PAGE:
“Mary Dilda races her AT-6 (“Two of Hearts”) at Reno and has a world qualifying speed record with her P&W,” says Vaughan with pride — “I know for sure there’s a penny on that engine.”
Levrett also referred me to Nick Mangel, owner of Aero-Engines in Los Angeles, CA, which has been in business overhauling round engines since 1955. Nick soon had two reference books in hand: “The Aircraft Engine and Its Operation” and the “Aeronautical Vest Pocket Handbook” (both by Pratt & Whitney). The former listed dozens of aircraft which used P&W R1340, R1690, and R2800 that could have started the penny tradition. (The 985 engines may have pennies, but are not easy to see.) At this point I decided I had to limit my penny quest to the R1340 WASP engines of which Nick quoted statistics of 34,966 produced between 1925-1960. I also narrowed down the Wasps to those used on the AT-6. These planes were first manufactured in 1940 (“Two of Hearts” was built in 1945) and many were demilitarized, used in foreign countries, and then returned whole or in parts to the United States. My AT-6/R1340 exclusive did not last long.
“I’ve had engines come up to my shop from Pensacola [FL], preserved you might say, untouched since they were made, with pennies on the engine dated in the 1930s,” says Mangel. I was back to including pennies on Wasps and Hornets prior to WWII for all kinds of planes including Lockheed Vegas, and Chance Vought-built Navy observation aircraft. Wiley Post’s Vega used the same P&W around the world twice between 1931-1933.
Amelia Earhart’s Vega used the P&W power plant for her solo flight across the Atlantic in 1932. I don’t know if either engine was penny-less.
Ever since that day in Kingman, I purposely look for more pennies. On a whim I visited the hangar at Falcon Field, AZ, belonging to Air Response Inc., where three generations of aircraft mechanics work side-by-side overhauling radial engines. Gene, Ed, and Billy Packard work together like one of their fine-tuned engines. Billy led me to an AT-6 adorned with a P&W engine which they maintain for a client. “We re-assembled this entire plane.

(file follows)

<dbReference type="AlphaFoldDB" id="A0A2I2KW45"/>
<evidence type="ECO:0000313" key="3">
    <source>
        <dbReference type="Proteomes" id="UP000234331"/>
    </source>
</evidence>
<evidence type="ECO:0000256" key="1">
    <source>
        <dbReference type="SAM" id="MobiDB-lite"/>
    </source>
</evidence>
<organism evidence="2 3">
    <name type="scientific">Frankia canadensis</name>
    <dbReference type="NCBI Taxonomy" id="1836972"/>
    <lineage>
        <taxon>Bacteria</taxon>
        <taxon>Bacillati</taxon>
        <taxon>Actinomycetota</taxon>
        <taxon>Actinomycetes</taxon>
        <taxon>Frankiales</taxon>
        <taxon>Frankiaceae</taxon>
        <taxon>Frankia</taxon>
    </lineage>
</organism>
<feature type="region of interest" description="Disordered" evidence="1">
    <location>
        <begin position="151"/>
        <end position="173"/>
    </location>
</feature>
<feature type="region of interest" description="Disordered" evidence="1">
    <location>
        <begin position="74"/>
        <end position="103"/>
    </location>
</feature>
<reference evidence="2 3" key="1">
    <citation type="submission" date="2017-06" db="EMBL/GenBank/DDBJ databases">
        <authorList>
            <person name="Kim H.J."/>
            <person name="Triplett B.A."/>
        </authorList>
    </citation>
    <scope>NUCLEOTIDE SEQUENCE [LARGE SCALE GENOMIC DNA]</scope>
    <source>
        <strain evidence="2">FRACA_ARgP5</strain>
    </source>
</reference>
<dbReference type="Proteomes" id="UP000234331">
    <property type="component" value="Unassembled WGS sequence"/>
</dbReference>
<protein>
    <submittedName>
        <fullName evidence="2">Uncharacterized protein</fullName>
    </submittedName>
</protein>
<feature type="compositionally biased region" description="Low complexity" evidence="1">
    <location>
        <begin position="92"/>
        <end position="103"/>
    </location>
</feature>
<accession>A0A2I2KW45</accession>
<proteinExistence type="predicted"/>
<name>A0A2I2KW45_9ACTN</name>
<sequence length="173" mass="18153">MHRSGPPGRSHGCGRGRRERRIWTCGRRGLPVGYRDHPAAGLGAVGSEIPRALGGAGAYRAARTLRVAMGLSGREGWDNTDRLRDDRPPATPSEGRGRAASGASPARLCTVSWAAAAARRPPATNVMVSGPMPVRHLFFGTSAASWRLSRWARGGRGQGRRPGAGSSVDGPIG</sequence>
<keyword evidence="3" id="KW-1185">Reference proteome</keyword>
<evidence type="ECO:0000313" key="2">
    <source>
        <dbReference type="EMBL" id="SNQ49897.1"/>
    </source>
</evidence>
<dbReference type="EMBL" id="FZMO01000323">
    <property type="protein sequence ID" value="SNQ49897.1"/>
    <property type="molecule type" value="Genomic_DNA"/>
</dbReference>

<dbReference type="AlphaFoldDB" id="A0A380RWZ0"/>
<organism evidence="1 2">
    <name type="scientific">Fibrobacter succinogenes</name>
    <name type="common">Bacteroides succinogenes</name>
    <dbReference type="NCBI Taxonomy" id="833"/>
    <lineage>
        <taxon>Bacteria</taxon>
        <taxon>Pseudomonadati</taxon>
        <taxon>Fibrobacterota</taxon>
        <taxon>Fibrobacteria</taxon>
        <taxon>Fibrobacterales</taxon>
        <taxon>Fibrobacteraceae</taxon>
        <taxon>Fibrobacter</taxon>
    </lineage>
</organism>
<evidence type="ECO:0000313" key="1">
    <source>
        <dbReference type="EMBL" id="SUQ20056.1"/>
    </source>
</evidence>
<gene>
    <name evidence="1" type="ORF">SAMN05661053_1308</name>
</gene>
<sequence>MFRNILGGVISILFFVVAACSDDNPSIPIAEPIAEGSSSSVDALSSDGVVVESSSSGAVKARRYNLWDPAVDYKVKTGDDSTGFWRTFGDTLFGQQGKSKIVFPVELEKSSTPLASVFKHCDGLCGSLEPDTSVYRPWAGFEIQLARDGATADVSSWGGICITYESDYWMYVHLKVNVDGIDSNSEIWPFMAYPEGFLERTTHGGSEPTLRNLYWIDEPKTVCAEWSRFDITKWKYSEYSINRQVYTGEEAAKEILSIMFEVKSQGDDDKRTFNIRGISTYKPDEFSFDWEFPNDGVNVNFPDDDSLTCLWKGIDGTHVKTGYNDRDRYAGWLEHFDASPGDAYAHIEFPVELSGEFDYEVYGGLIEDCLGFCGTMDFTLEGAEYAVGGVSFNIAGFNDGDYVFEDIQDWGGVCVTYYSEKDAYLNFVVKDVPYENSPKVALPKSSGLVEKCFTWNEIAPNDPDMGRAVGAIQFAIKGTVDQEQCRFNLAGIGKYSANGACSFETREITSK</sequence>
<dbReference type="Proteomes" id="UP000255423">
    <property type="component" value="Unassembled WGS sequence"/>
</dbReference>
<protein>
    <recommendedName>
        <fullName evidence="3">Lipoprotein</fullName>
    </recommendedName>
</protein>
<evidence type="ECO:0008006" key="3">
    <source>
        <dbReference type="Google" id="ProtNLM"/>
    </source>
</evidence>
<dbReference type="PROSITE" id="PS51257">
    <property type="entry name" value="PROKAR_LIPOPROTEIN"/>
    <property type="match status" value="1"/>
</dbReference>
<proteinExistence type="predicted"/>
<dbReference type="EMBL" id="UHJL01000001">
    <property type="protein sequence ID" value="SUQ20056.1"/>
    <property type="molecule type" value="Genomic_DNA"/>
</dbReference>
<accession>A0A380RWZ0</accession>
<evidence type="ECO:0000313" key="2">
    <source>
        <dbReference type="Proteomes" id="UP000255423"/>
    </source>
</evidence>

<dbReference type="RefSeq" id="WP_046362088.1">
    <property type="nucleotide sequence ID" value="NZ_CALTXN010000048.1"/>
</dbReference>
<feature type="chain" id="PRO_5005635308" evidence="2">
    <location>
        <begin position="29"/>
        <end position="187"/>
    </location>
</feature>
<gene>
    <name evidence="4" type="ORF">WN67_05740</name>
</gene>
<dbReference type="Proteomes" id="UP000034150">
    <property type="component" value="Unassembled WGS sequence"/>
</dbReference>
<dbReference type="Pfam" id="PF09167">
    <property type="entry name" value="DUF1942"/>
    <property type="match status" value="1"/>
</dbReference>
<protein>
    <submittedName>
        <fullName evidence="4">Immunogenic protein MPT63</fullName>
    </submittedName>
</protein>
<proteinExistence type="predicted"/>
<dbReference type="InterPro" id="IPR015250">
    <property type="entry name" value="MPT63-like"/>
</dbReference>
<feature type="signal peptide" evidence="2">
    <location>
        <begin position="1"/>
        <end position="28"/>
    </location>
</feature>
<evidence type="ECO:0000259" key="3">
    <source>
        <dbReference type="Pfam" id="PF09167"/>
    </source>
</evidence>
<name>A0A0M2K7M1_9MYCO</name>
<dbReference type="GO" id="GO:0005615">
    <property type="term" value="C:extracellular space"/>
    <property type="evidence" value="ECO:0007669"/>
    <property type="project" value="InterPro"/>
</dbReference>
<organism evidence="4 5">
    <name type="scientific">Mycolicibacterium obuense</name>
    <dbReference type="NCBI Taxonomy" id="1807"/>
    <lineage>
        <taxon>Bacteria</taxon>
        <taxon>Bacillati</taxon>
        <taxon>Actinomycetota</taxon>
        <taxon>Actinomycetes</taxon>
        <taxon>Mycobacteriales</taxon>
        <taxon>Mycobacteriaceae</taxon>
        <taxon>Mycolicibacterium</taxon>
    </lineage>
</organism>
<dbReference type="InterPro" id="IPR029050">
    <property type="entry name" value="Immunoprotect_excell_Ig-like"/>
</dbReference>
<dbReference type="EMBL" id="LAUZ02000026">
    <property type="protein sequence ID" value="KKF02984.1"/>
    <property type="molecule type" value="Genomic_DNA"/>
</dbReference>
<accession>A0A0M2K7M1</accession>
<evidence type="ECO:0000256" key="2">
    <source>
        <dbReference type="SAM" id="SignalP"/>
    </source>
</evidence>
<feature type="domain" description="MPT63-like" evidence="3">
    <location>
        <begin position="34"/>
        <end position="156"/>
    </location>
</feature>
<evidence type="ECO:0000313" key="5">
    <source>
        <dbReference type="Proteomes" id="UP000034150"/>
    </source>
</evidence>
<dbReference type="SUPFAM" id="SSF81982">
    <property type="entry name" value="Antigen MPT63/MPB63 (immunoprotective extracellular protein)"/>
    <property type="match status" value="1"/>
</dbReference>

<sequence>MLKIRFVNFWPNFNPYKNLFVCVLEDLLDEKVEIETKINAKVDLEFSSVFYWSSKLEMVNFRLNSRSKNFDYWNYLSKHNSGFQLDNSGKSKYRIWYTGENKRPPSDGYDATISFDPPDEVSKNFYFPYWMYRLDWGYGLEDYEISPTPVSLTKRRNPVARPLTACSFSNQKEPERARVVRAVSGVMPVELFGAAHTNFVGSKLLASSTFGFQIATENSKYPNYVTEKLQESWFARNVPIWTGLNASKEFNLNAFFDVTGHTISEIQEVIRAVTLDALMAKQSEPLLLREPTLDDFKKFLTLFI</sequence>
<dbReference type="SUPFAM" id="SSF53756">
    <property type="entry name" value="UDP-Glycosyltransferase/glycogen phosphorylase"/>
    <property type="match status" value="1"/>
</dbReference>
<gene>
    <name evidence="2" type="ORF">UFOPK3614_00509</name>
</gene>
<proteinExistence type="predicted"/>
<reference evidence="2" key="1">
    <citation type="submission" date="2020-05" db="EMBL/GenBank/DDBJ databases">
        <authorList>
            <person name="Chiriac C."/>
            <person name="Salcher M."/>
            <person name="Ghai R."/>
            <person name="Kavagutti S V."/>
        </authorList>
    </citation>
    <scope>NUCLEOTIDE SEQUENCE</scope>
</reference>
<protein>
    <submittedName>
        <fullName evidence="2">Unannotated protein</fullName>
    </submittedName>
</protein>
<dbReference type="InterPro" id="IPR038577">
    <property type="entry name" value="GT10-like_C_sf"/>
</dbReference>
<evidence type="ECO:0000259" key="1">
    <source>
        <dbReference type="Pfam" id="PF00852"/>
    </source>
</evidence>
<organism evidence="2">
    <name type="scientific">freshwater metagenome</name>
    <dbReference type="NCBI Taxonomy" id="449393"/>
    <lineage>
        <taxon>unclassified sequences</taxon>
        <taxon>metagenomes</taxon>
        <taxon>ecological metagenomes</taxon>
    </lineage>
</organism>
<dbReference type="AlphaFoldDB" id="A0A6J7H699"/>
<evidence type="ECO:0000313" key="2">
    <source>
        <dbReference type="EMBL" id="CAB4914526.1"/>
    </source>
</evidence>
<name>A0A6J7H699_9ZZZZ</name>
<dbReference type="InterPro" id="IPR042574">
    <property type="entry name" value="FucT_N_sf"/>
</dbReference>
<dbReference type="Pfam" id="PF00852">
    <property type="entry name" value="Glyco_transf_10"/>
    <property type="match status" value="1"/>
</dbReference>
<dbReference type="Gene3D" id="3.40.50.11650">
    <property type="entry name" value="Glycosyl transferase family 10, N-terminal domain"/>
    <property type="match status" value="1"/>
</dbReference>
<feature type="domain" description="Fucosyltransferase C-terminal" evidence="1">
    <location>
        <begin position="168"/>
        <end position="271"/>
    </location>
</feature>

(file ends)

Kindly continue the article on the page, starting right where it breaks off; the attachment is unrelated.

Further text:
The engine came from Sam Thompson in 2003 with a penny already in place,” he said, pointing to the ‘03 penny. “We mostly work on Wrights here but if I overhauled a P&W I’d put a penny on it, because my dad does it. My dad does it because his dad does it.” Even though we didn’t solve the penny mystery I’ll be back to interview Granddad Gene, Dad Ed, and young Billy another day.
My next encounter with a penny on an engine occurred at the restoration hangar for the Southern California Wing of the Commemorative Air Force (at Camarillo). As the guest of veteran pilot and CAF volunteer, Ceci Statford, I met Col. Joseph Peppito, chief maintenance officer, who gave me a tour of their facility. The shop was a flurry of activity with a dozen volunteer mechanics working on the “China Doll” (C46),” a vintage Fairchild, and engines for a restored Hellcat, a Bearcat, and a Spitfire. Peppito gracefully answers visitor’s questions while overseeing five or six separate projects at one time. Amid disarticulated props, wings, wheels, and engines Peppito led me to two P&W engines adorned with a penny. He could not recall the first time he’d seen it done, but he was certain he had read about it “somewhere in a magazine.” So far, he hasn’t been able to locate his source, but I doubt he’ll ever give up looking.
Mariners toss in their two cents
Although less common, pennies can be found on P&W engines other than set into the bolt, which means the tradition is loosely interpreted by an A&P as to how and where it is affixed (for example on 985s). Skip King, AI at McClellan-Palomar Airport in Carlsbad, CA, showed me 985 engines on a Twin Beech and an SNJ with a 1340. I peered inside the cowlings but found no pennies.
Founded in 1972, Covington Aircraft is a world-leading aircraft engine maintenance, repair and overhaul facility specializing in the PT6A turbine engine and R-985 and R-1340 radial engines. It...
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